Friday, 11 January 2013

Step Back In Time and Capture History Thru the Lens




Since the fall of communism, Mongolia has done just about everything in its power to open itself up to the world. While the old traditions survive and the wild nature is still mostly intact, Mongolia has also reached out to the West for economic and cultural ties.

Mix up the vast landscapes of the Gobi, the snow capped mountains of Bayan-Ölgi and the dramatic gorges and sparkling lakes of
Khövsgöl. Sprinkle in the felt homes of the nomad and the cry of an eagle. Add Buddhist temples, mysterious ruins, abundant wildlife and legendary hospitality. Then top it all off with a conqueror who started with nothing and ended up changing history.

Most travellers come for Naadam, the two-day summer sports festival that brings Ulaanbaatar to a standstill.
Naadam (Mongolian: Наадам, lit. "games") is a traditional type of festival in Mongolia. The festival is also locally termed "eriin gurvan naadam" "the three games of men". The games are Mongolian wrestling, horse racing and archery and are held throughout the country during the midsummer holidays. Women have started participating in the archery and girls in the horse-racing games, but not in Mongolian wrestling.

In 2010, Naadam was inscribed on the Representative List of the Intangible Cultural Heritage of Humanity of UNESCO.

But Mongolia’s unique charm will always lie in the countryside where, in addition to being a spectator to the wrestling with special media passes and access to the athletes at ground level or capturing the raw power of the Golden Eagle, masterfully guided by their owners, you will also find yourself outside of the games bearing witness to some of the oldest monasteries known to man and in the surrounding villages. It’s easy to meet nomad families whose relentless sense of hospitality can at times be nothing short of overwhelming.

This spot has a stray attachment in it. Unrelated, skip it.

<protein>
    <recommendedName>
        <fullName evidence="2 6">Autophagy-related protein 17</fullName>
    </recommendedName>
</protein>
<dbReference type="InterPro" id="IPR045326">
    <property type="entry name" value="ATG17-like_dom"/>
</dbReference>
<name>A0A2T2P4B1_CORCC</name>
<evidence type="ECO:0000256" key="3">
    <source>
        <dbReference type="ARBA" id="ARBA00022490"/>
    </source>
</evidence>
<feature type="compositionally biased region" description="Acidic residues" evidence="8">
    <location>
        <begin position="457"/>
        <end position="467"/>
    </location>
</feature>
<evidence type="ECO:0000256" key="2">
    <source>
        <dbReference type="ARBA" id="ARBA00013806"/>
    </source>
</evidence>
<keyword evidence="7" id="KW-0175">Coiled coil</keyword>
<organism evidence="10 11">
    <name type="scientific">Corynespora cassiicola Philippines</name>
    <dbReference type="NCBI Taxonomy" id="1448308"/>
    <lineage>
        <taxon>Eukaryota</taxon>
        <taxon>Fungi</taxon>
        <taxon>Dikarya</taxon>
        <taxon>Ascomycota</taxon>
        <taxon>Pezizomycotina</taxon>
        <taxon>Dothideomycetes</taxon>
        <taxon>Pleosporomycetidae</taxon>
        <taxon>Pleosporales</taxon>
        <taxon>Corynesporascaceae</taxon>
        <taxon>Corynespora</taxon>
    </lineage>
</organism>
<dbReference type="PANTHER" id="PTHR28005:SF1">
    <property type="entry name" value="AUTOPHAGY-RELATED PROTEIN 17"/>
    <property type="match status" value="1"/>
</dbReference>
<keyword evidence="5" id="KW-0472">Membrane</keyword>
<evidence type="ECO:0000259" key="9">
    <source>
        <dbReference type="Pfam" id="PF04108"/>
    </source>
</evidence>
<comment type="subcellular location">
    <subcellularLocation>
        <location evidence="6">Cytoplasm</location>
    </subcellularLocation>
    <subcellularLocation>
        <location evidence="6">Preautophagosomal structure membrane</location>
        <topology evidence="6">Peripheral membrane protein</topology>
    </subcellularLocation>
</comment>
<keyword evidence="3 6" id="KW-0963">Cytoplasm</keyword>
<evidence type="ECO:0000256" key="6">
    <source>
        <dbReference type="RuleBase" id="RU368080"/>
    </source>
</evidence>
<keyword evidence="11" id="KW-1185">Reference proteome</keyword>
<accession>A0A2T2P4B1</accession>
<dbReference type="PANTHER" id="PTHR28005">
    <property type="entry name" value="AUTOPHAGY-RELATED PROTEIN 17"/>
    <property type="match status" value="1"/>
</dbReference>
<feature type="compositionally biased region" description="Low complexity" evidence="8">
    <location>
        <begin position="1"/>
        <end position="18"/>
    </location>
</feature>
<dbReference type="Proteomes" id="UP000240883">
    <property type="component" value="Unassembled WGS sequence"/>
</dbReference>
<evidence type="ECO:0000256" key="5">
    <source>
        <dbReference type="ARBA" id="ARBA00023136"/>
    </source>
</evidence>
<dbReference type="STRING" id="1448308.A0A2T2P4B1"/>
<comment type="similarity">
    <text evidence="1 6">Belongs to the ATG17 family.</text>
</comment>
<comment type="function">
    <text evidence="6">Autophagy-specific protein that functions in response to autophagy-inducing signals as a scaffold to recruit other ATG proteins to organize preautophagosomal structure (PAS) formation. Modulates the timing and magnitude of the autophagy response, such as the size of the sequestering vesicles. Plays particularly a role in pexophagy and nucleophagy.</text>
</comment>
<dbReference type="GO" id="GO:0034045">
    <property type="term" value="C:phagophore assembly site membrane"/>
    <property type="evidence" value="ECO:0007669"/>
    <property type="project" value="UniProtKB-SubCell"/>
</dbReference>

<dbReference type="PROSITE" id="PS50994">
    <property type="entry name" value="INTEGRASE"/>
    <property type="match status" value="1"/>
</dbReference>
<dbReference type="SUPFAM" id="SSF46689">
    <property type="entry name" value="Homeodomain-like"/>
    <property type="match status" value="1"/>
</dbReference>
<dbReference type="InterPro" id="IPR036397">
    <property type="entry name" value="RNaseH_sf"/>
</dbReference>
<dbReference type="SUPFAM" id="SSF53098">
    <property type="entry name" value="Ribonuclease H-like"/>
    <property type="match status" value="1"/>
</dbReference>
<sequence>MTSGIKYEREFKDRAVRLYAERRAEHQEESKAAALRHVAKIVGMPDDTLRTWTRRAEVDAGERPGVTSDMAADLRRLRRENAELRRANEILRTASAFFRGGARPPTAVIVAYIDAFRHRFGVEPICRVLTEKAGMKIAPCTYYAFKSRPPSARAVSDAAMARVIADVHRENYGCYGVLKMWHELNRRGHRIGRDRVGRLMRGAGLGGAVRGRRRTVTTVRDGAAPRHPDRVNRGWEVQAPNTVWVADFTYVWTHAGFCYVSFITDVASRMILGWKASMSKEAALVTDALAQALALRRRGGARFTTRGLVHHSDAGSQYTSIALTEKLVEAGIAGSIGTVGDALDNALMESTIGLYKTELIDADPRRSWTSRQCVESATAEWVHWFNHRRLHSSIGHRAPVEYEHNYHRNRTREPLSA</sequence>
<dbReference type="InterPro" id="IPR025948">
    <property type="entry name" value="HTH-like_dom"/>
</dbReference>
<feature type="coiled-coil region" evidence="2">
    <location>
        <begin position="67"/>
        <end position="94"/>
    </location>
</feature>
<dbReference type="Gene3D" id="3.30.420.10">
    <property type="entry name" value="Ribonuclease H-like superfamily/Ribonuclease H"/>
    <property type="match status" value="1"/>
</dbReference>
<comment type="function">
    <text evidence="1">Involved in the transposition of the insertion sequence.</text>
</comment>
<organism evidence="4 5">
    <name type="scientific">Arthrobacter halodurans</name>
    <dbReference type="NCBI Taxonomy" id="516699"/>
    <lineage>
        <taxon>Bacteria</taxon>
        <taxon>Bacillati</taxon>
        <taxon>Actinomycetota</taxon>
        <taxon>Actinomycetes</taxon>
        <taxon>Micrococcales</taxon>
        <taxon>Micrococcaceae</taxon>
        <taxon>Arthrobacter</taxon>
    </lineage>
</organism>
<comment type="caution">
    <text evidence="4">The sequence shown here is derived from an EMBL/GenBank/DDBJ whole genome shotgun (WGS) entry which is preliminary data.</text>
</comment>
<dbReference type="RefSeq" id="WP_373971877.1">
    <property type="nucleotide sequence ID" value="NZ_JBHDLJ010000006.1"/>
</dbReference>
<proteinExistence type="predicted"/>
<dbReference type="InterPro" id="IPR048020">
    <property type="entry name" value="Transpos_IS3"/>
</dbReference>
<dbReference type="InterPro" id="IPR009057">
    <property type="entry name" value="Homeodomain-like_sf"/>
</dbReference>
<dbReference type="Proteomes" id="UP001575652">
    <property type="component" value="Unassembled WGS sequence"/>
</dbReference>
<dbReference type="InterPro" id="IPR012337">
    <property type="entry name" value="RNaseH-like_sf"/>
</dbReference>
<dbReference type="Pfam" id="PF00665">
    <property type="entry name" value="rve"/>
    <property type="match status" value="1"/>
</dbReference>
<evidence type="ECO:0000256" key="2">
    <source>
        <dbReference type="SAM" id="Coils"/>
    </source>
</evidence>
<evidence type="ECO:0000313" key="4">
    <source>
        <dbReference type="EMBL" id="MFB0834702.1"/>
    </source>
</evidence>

As a travel destination, Mongolia is a special place for people who enjoy the outdoors and adventure. Heading out on the vast plains, riding horses and camping with nomad families, it offers the chance to step back in time to a simpler age and way of life. It is an invigorating and exhilarating place to visit, and remains one of the last unspoiled travel destinations in Asia.
 
Join me in Mongolia for one of two trips...
 
Naadam Festival in July of 2013 (only two spots left for this trip to Mongolia)
 
Golden Eagle Festival with Jim Zuckerman in September of 2014 (only 3 spots left for this trip to Mongolia)